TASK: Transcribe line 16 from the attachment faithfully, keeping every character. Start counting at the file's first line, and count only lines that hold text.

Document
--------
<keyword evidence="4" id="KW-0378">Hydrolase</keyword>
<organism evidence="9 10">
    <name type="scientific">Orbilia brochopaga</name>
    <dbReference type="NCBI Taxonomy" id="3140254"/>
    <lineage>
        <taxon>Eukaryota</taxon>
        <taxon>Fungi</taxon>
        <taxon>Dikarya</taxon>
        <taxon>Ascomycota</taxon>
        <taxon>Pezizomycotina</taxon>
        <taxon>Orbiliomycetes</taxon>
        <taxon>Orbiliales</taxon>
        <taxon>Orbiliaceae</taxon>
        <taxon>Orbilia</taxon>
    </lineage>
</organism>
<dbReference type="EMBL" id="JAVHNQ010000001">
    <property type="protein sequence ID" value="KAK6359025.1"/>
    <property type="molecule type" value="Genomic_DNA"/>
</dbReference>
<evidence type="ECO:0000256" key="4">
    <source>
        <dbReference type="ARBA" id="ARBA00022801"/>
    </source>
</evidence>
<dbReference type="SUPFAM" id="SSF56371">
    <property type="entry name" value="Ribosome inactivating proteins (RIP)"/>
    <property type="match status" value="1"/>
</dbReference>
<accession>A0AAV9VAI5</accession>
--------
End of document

</organism>